Sticker Shock

A delightful quirk I did not expect at McMurdo Station is the community’s love of stickers. Take a peek at people’s water bottles and notebooks and you will likely see them plastered with stickers.

I’ve come to think of stickers here almost as a community art form/community media. Because McMurdo is managed by the federal government, forms of independent media that one might encounter in another tiny town, like a radio station or newspaper, don’t exist. We have a wonderful online newspaper, The Antarctic Sun, which is published by the National Science Foundation, and we also have a volunteer DJ-powered radio station, Ice Radio, which is programmed and supported by the American Forces Radio and Television Service (AFRTS).

But more on McMurdo’s broadcast media later. Stickers at McMurdo are used to share information, ideas, and in-jokes. Scientists will share stickers with their project’s name (called an “event number”) as well as some graphics that illustrate the focus of their work. Work centers, like MacOps, and groups handling large projects, like the South Pole Traverse, will make stickers that identify their line of work. And stickers that say things like “Go For Dale!” are only funny if you’ve been to McMurdo and were either in on an in-joke or had someone explain it to you. As it’s my first season, I’ve learned been introduced to some short and long-term jokes at the station through stickers, as well as patches and t-shirts, which are also popular ways of sharing jokes and forging community ties.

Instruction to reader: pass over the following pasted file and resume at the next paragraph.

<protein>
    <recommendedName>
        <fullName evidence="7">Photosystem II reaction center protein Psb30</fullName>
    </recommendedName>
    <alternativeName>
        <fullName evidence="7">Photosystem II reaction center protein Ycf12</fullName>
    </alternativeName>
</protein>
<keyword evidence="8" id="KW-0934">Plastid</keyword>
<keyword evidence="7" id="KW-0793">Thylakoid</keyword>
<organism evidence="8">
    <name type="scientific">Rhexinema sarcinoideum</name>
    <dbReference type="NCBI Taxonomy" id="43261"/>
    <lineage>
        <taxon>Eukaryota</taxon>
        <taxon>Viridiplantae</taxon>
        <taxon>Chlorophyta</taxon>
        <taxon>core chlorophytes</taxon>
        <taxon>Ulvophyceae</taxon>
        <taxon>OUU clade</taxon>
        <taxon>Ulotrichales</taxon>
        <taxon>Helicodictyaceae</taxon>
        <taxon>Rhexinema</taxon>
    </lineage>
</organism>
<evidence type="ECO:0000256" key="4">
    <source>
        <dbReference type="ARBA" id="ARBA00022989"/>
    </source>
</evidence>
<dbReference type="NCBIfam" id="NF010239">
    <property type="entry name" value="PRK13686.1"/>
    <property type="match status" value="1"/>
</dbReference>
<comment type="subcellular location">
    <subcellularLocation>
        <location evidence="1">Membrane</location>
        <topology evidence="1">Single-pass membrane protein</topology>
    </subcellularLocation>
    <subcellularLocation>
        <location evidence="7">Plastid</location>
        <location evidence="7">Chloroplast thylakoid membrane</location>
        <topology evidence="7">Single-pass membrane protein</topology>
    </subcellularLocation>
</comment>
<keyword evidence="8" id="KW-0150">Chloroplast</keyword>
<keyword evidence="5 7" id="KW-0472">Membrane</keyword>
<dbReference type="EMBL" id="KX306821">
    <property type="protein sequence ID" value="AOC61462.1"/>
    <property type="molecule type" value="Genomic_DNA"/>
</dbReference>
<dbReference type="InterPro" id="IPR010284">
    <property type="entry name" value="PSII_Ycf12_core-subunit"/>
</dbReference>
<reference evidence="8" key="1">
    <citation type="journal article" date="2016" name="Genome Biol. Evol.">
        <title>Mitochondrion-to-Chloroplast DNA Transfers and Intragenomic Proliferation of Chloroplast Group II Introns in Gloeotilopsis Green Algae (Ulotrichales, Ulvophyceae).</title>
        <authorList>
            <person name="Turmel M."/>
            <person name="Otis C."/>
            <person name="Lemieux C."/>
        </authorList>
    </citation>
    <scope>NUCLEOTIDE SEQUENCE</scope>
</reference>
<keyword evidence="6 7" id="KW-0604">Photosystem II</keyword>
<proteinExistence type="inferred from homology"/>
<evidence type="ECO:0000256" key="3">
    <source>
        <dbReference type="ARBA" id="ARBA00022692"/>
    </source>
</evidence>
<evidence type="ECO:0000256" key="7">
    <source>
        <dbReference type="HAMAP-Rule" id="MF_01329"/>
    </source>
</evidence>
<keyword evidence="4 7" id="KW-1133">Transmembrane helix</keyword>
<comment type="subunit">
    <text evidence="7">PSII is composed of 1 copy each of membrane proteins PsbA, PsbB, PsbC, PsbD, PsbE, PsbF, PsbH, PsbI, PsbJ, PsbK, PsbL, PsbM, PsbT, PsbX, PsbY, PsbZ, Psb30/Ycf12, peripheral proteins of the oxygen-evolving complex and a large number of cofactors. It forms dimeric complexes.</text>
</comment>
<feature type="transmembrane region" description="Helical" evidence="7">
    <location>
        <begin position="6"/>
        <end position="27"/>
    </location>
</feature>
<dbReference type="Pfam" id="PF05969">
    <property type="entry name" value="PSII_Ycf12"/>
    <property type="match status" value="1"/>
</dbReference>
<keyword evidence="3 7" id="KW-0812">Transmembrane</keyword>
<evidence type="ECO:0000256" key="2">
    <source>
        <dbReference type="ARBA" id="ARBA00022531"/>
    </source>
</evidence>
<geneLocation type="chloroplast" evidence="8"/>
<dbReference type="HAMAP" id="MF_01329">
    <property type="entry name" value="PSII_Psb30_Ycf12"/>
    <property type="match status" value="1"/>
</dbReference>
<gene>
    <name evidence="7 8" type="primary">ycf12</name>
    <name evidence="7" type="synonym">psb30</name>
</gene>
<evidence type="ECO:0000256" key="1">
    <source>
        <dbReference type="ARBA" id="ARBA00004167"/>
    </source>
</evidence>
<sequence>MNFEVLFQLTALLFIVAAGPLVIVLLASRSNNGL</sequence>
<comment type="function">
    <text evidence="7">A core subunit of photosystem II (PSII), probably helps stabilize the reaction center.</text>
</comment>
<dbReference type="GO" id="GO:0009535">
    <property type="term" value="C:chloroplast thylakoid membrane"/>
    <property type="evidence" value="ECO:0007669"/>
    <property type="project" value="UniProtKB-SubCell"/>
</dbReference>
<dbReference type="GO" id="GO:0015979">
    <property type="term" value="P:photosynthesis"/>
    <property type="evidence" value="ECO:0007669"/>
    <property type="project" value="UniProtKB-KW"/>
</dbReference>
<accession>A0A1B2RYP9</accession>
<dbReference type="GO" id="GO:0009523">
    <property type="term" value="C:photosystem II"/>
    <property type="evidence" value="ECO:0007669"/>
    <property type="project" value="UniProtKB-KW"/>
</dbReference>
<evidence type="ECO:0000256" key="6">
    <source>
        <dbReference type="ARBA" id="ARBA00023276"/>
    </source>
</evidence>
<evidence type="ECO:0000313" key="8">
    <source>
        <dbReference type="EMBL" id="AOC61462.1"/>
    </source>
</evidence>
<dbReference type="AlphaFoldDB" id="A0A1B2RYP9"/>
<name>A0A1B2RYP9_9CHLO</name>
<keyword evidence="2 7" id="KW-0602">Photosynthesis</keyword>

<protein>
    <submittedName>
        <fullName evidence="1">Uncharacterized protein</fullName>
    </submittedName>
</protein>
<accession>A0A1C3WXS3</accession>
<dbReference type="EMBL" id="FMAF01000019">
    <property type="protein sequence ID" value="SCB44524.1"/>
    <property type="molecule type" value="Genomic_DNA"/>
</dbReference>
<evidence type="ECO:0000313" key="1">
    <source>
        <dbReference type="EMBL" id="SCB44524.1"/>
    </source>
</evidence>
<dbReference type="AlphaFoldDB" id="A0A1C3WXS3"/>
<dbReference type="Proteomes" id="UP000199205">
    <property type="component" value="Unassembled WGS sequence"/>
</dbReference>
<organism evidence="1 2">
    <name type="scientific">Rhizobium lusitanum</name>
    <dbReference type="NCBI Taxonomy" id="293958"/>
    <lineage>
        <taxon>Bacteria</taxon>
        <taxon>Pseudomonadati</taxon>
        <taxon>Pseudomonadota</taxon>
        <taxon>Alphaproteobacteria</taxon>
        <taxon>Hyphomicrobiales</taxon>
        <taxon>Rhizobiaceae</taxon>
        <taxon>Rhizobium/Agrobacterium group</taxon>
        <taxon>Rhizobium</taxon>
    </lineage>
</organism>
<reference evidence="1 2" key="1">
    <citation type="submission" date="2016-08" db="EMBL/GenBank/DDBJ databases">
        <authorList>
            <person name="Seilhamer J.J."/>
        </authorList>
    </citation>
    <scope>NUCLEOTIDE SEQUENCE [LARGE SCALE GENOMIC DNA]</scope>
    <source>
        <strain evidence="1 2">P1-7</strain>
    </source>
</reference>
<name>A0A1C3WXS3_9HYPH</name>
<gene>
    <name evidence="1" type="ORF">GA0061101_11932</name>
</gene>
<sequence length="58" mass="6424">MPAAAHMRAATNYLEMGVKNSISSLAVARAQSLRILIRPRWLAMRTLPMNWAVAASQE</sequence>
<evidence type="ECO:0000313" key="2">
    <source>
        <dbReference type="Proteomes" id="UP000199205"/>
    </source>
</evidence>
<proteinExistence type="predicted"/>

I’m sure the novelty has worn off for people who have been here multiple seasons, but I get a rush of delight when someone gives me a sticker. As well as being an awesome souvenir that takes up no space, it feels like a tiny initiation into the community. It’s like the person giving me the sticker is saying, “you’re one of us, and I want you to look the part.” Some stickers at McMurdo, like the ones I have in the right-hand photo, are sold in the station store and are available to everyone, but some stickers, like the “Check-in or Die” sticker, are available to a smaller number of people. If someone gives you a sticker like that, it feels like a big deal. You’ve indirectly become part of a group, or you’ve been informed of a joke not everyone knows about. In this way, you are ingrained into the community just a little bit more.





2 thoughts on “Sticker Shock

  1. I love this post. Never would’ve guessed, in a million years, that stickers would be a subject to post about, but it’s a perfect little teaser of a window into a very localized culture.


  2. Thanks so much for starting the blog. I’m interested in the radio setup there as I was station technician for an AFRS current-carrier station in Iceland, 1962-63. We had 100 people on the site and the station was really important for improving life at the isolated location.


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